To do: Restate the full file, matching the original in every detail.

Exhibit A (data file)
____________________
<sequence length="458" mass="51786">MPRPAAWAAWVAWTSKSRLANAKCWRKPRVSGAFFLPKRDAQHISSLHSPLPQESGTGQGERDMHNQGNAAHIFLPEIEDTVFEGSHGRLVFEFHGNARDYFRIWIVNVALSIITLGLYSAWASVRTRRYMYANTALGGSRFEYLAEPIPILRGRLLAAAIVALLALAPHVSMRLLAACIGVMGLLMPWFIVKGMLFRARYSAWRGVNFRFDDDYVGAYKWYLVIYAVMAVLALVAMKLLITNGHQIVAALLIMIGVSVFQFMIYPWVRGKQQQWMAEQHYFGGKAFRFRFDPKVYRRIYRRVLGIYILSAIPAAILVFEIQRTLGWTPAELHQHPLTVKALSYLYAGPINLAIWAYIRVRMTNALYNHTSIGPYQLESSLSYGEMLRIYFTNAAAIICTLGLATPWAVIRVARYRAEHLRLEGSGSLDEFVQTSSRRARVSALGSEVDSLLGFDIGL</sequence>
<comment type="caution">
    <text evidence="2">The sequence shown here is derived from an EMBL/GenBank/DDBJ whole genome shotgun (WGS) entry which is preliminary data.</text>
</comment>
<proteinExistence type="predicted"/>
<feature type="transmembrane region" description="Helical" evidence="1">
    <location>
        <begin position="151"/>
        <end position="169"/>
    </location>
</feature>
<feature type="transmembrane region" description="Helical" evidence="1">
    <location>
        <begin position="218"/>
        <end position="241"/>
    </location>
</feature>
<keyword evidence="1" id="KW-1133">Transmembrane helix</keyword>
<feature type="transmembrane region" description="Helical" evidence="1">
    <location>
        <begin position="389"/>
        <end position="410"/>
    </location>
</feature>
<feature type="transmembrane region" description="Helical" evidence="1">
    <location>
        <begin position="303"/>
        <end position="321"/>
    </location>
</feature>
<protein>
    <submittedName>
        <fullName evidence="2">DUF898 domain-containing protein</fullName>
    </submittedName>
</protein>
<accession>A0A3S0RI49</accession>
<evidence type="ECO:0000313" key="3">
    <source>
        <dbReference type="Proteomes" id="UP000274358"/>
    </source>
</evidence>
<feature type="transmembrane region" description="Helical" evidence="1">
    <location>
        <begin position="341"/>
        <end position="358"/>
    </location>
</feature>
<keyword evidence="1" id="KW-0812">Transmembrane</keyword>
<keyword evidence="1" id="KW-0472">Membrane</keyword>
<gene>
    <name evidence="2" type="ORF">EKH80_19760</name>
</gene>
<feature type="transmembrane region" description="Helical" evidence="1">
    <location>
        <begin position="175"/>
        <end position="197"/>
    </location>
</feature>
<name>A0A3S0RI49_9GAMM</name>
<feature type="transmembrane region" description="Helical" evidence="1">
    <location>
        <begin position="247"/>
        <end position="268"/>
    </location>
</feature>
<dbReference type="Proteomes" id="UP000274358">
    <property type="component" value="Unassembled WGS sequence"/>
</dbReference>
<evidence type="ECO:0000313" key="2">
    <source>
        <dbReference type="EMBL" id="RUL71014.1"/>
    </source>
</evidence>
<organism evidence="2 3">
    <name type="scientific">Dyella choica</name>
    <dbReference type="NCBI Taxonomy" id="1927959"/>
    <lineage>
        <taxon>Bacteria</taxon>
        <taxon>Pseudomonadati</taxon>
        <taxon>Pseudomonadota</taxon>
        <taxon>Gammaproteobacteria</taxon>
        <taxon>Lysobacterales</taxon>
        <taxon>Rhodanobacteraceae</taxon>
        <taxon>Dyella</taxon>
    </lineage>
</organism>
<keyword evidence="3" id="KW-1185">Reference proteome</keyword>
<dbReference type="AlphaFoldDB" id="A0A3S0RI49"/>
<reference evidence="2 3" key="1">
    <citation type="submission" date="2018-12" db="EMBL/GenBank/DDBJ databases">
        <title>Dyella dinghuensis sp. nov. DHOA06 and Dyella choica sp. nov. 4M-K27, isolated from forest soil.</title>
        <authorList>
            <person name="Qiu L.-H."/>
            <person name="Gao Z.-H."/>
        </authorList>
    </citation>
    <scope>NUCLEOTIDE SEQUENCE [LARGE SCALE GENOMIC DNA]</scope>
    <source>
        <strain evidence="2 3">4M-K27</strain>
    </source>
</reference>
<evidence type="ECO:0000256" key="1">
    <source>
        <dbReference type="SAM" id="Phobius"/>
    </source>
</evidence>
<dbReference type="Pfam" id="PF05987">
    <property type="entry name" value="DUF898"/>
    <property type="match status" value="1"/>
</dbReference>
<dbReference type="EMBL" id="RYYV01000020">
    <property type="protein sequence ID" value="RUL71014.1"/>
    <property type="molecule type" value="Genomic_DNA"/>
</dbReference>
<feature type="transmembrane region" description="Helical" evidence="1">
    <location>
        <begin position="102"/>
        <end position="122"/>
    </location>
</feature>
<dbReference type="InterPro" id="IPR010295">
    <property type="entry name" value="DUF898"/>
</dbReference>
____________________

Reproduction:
<sequence length="458" mass="51786">MPRPAAWAAWVAWTSKSRLANAKCWRKPRVSGAFFLPKRDAQHISSLHSPLPQESGTGQGERDMHNQGNAAHIFLPEIEDTVFEGSHGRLVFEFHGNARDYFRIWIVNVALSIITLGLYSAWASVRTRRYMYANTALGGSRFEYLAEPIPILRGRLLAAAIVALLALAPHVSMRLLAACIGVMGLLMPWFIVKGMLFRARYSAWRGVNFRFDDDYVGAYKWYLVIYAVMAVLALVAMKLLITNGHQIVAALLIMIGVSVFQFMIYPWVRGKQQQWMAEQHYFGGKAFRFRFDPKVYRRIYRRVLGIYILSAIPAAILVFEIQRTLGWTPAELHQHPLTVKALSYLYAGPINLAIWAYIRVRMTNALYNHTSIGPYQLESSLSYGEMLRIYFTNAAAIICTLGLATPWAVIRVARYRAEHLRLEGSGSLDEFVQTSSRRARVSALGSEVDSLLGFDIGL</sequence>
<comment type="caution">
    <text evidence="2">The sequence shown here is derived from an EMBL/GenBank/DDBJ whole genome shotgun (WGS) entry which is preliminary data.</text>
</comment>
<proteinExistence type="predicted"/>
<feature type="transmembrane region" description="Helical" evidence="1">
    <location>
        <begin position="151"/>
        <end position="169"/>
    </location>
</feature>
<feature type="transmembrane region" description="Helical" evidence="1">
    <location>
        <begin position="218"/>
        <end position="241"/>
    </location>
</feature>
<keyword evidence="1" id="KW-1133">Transmembrane helix</keyword>
<feature type="transmembrane region" description="Helical" evidence="1">
    <location>
        <begin position="389"/>
        <end position="410"/>
    </location>
</feature>
<feature type="transmembrane region" description="Helical" evidence="1">
    <location>
        <begin position="303"/>
        <end position="321"/>
    </location>
</feature>
<protein>
    <submittedName>
        <fullName evidence="2">DUF898 domain-containing protein</fullName>
    </submittedName>
</protein>
<accession>A0A3S0RI49</accession>
<evidence type="ECO:0000313" key="3">
    <source>
        <dbReference type="Proteomes" id="UP000274358"/>
    </source>
</evidence>
<feature type="transmembrane region" description="Helical" evidence="1">
    <location>
        <begin position="341"/>
        <end position="358"/>
    </location>
</feature>
<keyword evidence="1" id="KW-0812">Transmembrane</keyword>
<keyword evidence="1" id="KW-0472">Membrane</keyword>
<gene>
    <name evidence="2" type="ORF">EKH80_19760</name>
</gene>
<feature type="transmembrane region" description="Helical" evidence="1">
    <location>
        <begin position="175"/>
        <end position="197"/>
    </location>
</feature>
<name>A0A3S0RI49_9GAMM</name>
<feature type="transmembrane region" description="Helical" evidence="1">
    <location>
        <begin position="247"/>
        <end position="268"/>
    </location>
</feature>
<dbReference type="Proteomes" id="UP000274358">
    <property type="component" value="Unassembled WGS sequence"/>
</dbReference>
<evidence type="ECO:0000313" key="2">
    <source>
        <dbReference type="EMBL" id="RUL71014.1"/>
    </source>
</evidence>
<organism evidence="2 3">
    <name type="scientific">Dyella choica</name>
    <dbReference type="NCBI Taxonomy" id="1927959"/>
    <lineage>
        <taxon>Bacteria</taxon>
        <taxon>Pseudomonadati</taxon>
        <taxon>Pseudomonadota</taxon>
        <taxon>Gammaproteobacteria</taxon>
        <taxon>Lysobacterales</taxon>
        <taxon>Rhodanobacteraceae</taxon>
        <taxon>Dyella</taxon>
    </lineage>
</organism>
<keyword evidence="3" id="KW-1185">Reference proteome</keyword>
<dbReference type="AlphaFoldDB" id="A0A3S0RI49"/>
<reference evidence="2 3" key="1">
    <citation type="submission" date="2018-12" db="EMBL/GenBank/DDBJ databases">
        <title>Dyella dinghuensis sp. nov. DHOA06 and Dyella choica sp. nov. 4M-K27, isolated from forest soil.</title>
        <authorList>
            <person name="Qiu L.-H."/>
            <person name="Gao Z.-H."/>
        </authorList>
    </citation>
    <scope>NUCLEOTIDE SEQUENCE [LARGE SCALE GENOMIC DNA]</scope>
    <source>
        <strain evidence="2 3">4M-K27</strain>
    </source>
</reference>
<evidence type="ECO:0000256" key="1">
    <source>
        <dbReference type="SAM" id="Phobius"/>
    </source>
</evidence>
<dbReference type="Pfam" id="PF05987">
    <property type="entry name" value="DUF898"/>
    <property type="match status" value="1"/>
</dbReference>
<dbReference type="EMBL" id="RYYV01000020">
    <property type="protein sequence ID" value="RUL71014.1"/>
    <property type="molecule type" value="Genomic_DNA"/>
</dbReference>
<feature type="transmembrane region" description="Helical" evidence="1">
    <location>
        <begin position="102"/>
        <end position="122"/>
    </location>
</feature>
<dbReference type="InterPro" id="IPR010295">
    <property type="entry name" value="DUF898"/>
</dbReference>